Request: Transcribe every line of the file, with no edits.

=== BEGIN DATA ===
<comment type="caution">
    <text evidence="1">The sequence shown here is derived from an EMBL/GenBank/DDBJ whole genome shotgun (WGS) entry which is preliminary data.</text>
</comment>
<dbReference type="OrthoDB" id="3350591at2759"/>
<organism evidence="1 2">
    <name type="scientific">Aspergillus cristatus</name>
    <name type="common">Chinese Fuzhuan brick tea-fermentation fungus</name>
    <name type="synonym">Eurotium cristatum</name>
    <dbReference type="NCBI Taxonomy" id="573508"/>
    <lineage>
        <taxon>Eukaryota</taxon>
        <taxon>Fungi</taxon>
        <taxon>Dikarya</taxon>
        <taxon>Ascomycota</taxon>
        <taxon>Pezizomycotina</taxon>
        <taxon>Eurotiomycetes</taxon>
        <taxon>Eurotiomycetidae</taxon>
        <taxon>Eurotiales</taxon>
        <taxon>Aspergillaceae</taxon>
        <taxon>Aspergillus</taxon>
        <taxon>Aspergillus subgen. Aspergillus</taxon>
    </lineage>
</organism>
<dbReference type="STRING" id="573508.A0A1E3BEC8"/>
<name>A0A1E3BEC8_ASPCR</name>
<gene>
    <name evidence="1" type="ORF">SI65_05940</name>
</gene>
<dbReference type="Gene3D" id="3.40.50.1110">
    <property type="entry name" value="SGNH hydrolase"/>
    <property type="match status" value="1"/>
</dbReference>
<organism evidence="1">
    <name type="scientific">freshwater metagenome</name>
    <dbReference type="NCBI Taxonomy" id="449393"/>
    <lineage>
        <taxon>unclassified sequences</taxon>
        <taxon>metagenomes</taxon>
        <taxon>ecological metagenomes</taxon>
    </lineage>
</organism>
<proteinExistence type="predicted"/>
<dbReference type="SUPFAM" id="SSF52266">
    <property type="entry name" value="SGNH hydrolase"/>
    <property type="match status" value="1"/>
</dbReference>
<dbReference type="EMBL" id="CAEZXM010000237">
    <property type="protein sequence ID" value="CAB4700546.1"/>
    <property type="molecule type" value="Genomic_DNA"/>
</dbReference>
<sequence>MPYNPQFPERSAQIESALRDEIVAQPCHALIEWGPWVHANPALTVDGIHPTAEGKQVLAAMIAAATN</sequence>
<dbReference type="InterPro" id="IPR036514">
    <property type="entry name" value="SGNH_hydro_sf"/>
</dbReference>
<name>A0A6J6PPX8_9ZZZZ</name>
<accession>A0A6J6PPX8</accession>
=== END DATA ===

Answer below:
<comment type="caution">
    <text evidence="1">The sequence shown here is derived from an EMBL/GenBank/DDBJ whole genome shotgun (WGS) entry which is preliminary data.</text>
</comment>
<dbReference type="OrthoDB" id="3350591at2759"/>
<organism evidence="1 2">
    <name type="scientific">Aspergillus cristatus</name>
    <name type="common">Chinese Fuzhuan brick tea-fermentation fungus</name>
    <name type="synonym">Eurotium cristatum</name>
    <dbReference type="NCBI Taxonomy" id="573508"/>
    <lineage>
        <taxon>Eukaryota</taxon>
        <taxon>Fungi</taxon>
        <taxon>Dikarya</taxon>
        <taxon>Ascomycota</taxon>
        <taxon>Pezizomycotina</taxon>
        <taxon>Eurotiomycetes</taxon>
        <taxon>Eurotiomycetidae</taxon>
        <taxon>Eurotiales</taxon>
        <taxon>Aspergillaceae</taxon>
        <taxon>Aspergillus</taxon>
        <taxon>Aspergillus subgen. Aspergillus</taxon>
    </lineage>
</organism>
<dbReference type="STRING" id="573508.A0A1E3BEC8"/>
<name>A0A1E3BEC8_ASPCR</name>
<gene>
    <name evidence="1" type="ORF">SI65_05940</name>
</gene>
<dbReference type="Gene3D" id="3.40.50.1110">
    <property type="entry name" value="SGNH hydrolase"/>
    <property type="match status" value="1"/>
</dbReference>
<organism evidence="1">
    <name type="scientific">freshwater metagenome</name>
    <dbReference type="NCBI Taxonomy" id="449393"/>
    <lineage>
        <taxon>unclassified sequences</taxon>
        <taxon>metagenomes</taxon>
        <taxon>ecological metagenomes</taxon>
    </lineage>
</organism>
<proteinExistence type="predicted"/>
<dbReference type="SUPFAM" id="SSF52266">
    <property type="entry name" value="SGNH hydrolase"/>
    <property type="match status" value="1"/>
</dbReference>
<dbReference type="EMBL" id="CAEZXM010000237">
    <property type="protein sequence ID" value="CAB4700546.1"/>
    <property type="molecule type" value="Genomic_DNA"/>
</dbReference>
<sequence>MPYNPQFPERSAQIESALRDEIVAQPCHALIEWGPWVHANPALTVDGIHPTAEGKQVLAAMIAAATN</sequence>
<dbReference type="InterPro" id="IPR036514">
    <property type="entry name" value="SGNH_hydro_sf"/>
</dbReference>
<name>A0A6J6PPX8_9ZZZZ</name>
<accession>A0A6J6PPX8</accession>